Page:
Egg and Embryo Banking - Basics

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When a girl or woman is diagnosed with cancer, the patient and physician will discuss treatment options.

Cancer treatments such as radiation or chemotherapy can damage the ovaries and pose a threat to fertility. If there is enough time before treatment begins, and a woman is old enough, the most mature option for fertility preservation is embryo banking.

Embryos can be banked after hormonal injections that are part of a procedure commonly known as in vitro fertilization or IVF.  IVF is a well-established procedure that has resulted in thousands of successful pregnancies in women who have had difficulty conceiving naturally. For cancer patients, the hormone injections must be performed quickly in the few weeks before starting cancer treatment.

How does embryo banking work?  The first step is the use of hormone injections to stimulate a large number of follicles to produce mature eggs. Hormone injections may not be suitable for women with certain types of cancer; ask your doctor if this is an option for you. The procedure is monitored closely with blood draws and a series of ultrasounds. It takes about two weeks to produce enough mature eggs for the next step: egg retrieval.

To retrieve eggs, the patient receives a medication that induces ovulation within 36 hours. Using ultrasound to help guide a needle inserted through the vagina, the doctor will retrieve the mature eggs. This procedure is quick, minimally invasive and can usually be done in a doctor's office. Once egg retrieval is completed, a woman can begin her cancer treatment.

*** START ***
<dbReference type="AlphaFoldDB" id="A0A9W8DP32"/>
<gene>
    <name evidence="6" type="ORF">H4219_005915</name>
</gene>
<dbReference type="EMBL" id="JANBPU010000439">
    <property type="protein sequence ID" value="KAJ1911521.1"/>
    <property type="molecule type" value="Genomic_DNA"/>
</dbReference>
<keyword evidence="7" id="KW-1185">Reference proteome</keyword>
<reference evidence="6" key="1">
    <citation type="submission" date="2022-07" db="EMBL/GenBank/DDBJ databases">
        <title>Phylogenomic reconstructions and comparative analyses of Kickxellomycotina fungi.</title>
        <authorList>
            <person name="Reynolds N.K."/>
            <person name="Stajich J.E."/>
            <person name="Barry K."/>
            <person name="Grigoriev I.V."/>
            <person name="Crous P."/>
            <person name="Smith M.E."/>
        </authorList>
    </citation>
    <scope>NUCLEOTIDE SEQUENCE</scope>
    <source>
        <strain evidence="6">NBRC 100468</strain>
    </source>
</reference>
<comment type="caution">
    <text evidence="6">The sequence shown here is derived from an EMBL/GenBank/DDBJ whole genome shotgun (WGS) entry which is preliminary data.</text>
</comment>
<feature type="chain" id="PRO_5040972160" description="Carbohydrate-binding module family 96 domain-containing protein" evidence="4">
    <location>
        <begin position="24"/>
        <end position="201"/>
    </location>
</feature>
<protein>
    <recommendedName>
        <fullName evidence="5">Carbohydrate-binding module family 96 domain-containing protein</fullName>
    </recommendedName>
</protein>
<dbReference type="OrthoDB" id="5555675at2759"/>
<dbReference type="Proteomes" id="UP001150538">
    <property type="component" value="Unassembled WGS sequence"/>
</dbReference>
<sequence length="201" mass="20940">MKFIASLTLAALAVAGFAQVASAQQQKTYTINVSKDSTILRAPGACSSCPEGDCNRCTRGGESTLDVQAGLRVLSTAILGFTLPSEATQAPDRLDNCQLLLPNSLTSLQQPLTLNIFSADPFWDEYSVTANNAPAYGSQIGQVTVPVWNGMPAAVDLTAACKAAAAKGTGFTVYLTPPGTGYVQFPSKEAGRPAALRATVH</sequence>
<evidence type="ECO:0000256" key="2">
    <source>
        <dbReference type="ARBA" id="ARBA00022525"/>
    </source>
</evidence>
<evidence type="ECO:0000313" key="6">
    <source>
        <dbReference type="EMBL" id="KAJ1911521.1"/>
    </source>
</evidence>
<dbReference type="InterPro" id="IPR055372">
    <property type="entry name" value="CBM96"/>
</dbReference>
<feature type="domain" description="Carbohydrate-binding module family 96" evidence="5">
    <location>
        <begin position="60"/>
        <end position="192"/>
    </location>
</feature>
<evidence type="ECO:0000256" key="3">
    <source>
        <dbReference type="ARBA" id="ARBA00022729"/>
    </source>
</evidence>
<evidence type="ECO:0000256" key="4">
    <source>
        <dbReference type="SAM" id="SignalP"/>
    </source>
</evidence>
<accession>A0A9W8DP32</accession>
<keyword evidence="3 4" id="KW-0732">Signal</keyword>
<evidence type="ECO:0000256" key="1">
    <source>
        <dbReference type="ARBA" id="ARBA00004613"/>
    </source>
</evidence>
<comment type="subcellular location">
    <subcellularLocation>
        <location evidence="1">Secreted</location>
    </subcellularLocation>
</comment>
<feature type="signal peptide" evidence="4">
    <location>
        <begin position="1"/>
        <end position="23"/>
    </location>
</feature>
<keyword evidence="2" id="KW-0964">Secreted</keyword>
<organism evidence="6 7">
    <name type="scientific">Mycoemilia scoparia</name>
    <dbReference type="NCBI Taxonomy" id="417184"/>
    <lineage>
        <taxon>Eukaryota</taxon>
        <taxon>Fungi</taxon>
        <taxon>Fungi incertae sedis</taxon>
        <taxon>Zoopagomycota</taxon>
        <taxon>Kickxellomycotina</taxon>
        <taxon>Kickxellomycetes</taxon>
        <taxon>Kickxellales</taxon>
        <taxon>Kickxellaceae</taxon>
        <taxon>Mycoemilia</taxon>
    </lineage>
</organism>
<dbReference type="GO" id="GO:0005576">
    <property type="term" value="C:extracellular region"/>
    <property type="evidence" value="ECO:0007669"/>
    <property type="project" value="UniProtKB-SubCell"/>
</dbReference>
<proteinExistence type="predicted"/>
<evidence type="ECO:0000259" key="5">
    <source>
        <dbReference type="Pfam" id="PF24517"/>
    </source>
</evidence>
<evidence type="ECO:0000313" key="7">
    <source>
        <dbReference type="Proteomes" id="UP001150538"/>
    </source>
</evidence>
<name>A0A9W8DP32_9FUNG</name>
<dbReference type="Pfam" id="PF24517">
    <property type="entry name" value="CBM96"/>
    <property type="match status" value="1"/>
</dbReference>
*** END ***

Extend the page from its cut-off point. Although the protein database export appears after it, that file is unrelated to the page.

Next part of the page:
After the eggs are retrieved they are placed in a dish and sperm are added to fertilize the eggs. Alternatively, a single sperm can be injected into each egg using a technique called intracytoplasmic sperm injection, or ICSI.

After fertilization, the egg develops over the next 2-3 days to form an embryo. Finally, the embryos are frozen and stored so that they may be used to achieve a pregnancy at a later date after a woman's cancer treatment is completed.

But what about a woman who does not have a partner or access to a sperm donor, or who does not want to create or freeze embryos?  In this case, the eggs that are retrieved from her are frozen and stored in a process called egg banking. The eggs would then be thawed and fertilized at a later date to create embryos. The pregnancy success rate is lower using frozen eggs than with frozen embryos, however.

Because each fertility preservation option has its own risks and expected success rates, it is important to talk with your doctor to determine the best fertility preservation strategy for you.